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National Teams Nickname Their Way to FameMichael Schauerte

“Smile Japan.” No, it’s not the latest slogan by the Japan National Tourism Organization or the successor to the “Cool Japan” campaign; nor is it the arrow of last resort in the Abenomics quiver (as in: “Get happy and buy stuff, folks!”). “Smile Japan,” it turns out, is the nickname of the Japan’s women’s hockey team that competed at the Winter Olympics at Sochi. The name apparently fits, at leas…
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At the Sochi Games: The Olympic Atmosphere Around TownYanai Yumiko

Much of the early global press coverage of the Winter Olympics in Sochi, Russia, focused on the danger of a terrorist attack at the games, the country’s legal discrimination against sexual minorities, and other factors posing a threat to the safety of athletes and fans. Now that a week has passed since the Opening Ceremony, though, the games seem to be progressing without incident. What are things…
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A Post-Plushenko Champion: Hanyū Yuzuru Wins Figure Skating GoldYanai Yumiko

On February 14, figure skater Hanyū Yuzuru delivered a Valentine’s Day present to millions of fans watching him compete in the men’s free skating competition in Sochi, Russia: Japan’s first ever Olympic gold medal in the men’s event. Just 19 years old, Hanyū came into his own just as the great Russian skater Evgeni Plushenko, 31—identified by the young Japanese skater as a hero and inspiration—ann…
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The Age of Public Diplomacy: Soft Power Game in East Asia

The third session of the symposium focused on public diplomacy in East Asia, particularly the increasing tension that marks Japan’s relations with China and South Korea as well as each country’s public diplomacy efforts. The session was moderated by Kondō Motohiro, former editor-in-chief of Chūō Kōron.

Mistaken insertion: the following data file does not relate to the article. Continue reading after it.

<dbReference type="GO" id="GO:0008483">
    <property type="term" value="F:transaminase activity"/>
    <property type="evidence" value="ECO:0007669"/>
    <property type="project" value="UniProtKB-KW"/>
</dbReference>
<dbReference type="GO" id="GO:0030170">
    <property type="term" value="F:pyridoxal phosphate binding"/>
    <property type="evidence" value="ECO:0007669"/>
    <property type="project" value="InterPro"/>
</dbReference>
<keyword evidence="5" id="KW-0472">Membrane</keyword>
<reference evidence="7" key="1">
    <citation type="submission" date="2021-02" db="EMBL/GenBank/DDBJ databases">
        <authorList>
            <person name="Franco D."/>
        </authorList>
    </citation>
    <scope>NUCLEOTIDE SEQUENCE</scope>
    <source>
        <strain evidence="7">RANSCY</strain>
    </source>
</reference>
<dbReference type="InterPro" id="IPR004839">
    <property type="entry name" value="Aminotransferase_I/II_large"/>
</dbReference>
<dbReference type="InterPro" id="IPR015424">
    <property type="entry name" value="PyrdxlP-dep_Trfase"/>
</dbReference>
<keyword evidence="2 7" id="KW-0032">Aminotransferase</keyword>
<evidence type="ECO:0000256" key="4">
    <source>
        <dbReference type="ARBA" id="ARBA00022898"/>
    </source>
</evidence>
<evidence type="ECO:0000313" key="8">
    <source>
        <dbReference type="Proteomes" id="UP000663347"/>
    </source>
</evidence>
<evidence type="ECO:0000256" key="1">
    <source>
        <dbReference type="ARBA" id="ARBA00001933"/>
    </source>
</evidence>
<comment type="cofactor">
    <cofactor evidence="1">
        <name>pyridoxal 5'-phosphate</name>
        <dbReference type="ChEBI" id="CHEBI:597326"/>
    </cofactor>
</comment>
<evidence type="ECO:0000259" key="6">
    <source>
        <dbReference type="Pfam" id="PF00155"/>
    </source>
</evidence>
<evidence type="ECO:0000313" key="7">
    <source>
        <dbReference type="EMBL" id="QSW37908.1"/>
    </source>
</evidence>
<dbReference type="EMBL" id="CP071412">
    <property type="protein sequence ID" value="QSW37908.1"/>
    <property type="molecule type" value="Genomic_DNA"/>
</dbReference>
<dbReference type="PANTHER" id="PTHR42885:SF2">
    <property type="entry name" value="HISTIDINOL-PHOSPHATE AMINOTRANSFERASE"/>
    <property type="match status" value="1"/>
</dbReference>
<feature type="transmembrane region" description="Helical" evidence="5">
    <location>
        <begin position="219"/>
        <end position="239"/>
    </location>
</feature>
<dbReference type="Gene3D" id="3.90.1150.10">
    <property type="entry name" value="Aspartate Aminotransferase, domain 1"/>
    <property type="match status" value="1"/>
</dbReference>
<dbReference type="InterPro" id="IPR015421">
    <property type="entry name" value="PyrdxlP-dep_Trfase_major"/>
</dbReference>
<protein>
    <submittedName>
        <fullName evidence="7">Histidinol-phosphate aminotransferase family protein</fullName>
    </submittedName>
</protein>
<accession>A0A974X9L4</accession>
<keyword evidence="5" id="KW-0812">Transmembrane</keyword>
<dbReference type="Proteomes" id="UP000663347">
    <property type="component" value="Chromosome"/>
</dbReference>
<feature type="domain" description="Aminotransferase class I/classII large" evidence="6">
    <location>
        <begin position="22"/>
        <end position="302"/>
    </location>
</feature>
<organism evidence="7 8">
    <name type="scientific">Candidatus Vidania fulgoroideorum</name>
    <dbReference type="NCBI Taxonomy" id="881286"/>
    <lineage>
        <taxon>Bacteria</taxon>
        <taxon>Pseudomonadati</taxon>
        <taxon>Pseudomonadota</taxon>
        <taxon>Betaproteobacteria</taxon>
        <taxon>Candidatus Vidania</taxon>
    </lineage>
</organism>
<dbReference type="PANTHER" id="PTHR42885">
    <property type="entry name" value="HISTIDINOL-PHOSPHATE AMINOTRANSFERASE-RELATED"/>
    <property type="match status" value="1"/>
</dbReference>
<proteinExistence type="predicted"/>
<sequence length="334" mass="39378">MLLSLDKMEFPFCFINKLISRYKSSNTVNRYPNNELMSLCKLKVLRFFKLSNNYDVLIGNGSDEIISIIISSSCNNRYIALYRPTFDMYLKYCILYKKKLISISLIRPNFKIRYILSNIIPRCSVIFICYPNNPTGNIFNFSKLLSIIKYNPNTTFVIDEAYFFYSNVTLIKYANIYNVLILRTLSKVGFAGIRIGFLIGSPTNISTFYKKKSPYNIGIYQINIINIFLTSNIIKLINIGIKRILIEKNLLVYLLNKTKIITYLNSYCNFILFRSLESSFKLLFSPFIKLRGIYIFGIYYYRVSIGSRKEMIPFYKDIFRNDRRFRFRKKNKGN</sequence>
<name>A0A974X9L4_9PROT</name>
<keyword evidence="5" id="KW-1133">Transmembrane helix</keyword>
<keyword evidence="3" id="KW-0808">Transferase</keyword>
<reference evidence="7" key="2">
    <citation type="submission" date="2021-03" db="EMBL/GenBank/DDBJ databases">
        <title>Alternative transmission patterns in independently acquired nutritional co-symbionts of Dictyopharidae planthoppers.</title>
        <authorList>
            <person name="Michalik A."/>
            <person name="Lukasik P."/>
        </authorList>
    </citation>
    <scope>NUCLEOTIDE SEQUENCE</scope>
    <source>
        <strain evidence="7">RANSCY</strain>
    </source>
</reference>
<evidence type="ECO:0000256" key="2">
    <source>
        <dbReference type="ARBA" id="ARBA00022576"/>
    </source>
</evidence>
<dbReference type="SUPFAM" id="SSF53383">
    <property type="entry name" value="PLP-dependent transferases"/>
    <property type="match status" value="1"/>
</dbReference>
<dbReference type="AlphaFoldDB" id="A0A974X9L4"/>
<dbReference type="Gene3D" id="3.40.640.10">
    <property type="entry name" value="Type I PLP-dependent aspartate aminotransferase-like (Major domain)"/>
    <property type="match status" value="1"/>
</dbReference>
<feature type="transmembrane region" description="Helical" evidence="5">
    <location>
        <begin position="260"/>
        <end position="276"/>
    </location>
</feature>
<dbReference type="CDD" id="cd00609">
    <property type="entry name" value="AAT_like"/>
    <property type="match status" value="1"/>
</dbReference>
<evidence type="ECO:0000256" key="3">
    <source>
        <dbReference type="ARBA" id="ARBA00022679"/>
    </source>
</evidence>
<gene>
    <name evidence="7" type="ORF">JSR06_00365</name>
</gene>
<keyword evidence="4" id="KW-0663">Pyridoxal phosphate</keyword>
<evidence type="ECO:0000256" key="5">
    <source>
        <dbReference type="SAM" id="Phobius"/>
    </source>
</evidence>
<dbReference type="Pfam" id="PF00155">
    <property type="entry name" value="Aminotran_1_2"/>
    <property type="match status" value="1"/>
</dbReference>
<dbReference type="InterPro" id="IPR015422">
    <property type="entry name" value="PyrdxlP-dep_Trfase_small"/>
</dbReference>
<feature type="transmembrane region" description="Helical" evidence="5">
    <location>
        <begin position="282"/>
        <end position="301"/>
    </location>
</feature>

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The Age of Public Diplomacy: How It’s Done, and How It Could Be Done Better

The second discussion panel focused on the “instruments of public diplomacy.” The panelists spoke about their experiences of public diplomacy from a variety of perspectives. Professor Watanabe Yasushi of Keiō University was moderator.
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Masuzoe Yōichi: Tokyo’s Next Governor

On February 9, 2014, Tokyo voters trudged to the polls through deep snow. There they elected Masuzoe Yōichi, a former member of the House of Councillors who served several terms as minister of health, labor, and welfare, to be the metropolis’s next governor. Backed by the Liberal Democratic Party and New Kōmeitō, Masuzoe handily beat his main opponents in the contest: Hosokawa Morihiro, a former …
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Japan’s Gold Medal Hopefuls at SochiYanai Yumiko

The opening ceremony of the Winter Olympics is set to be held on February 7 in the Russian city of Sochi, on the Black Sea coast. It is the first Olympic Games to be held since the announcement was made in 2013 that Tokyo will be hosting the 2020 summer games. Hashimoto Seiko, the head of Japan’s Olympic delegation, pledged that the Japanese athletes would aim to top Japan’s record medal tally at…
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Tokyo Governor Inose Resigns: Brought Down by Money Scandal

On December 19, 2013, Tokyo Governor Inose Naoki presented his letter of resignation to the president of the Tokyo Metropolitan Assembly, bringing his term in office to a close just a year after his election in December 2012—making him the shortest-lived governor in postwar Tokyo’s history. Inose is embroiled in an election-financing scandal involving a ¥50 million loan from Tokushūkai, a major h…
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2013 Kanji of the Year: “Rin” Takes the RingMichael Schauerte

A little while back we took a look at the key words of 2013. But there is another lexical popularity contest that takes place at the end of the year—the annual Kanji of the Year award, sponsored by the Japanese Kanji Proficiency Society, the organization that puts out the Kanji Kentei examinations. The results were announced on December 12 at Kiyomizu-dera, a Buddhist temple (and UNESCO World H…
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No Vision Yet in Sight for the 2020 Tokyo Olympic GamesSven Saaler

The IOC has decided to host the 2020 Olympics in Tokyo. In stark contrast to Tokyo’s previous unpopular bid, this time domestic support was strong. With the decision comes a huge responsibility for the organizers toward Japan, the Japanese sports world, Japanese taxpayers, as well as the international community. Before and during the 2020 Olympics, the eyes of the world will be focused on Japan…
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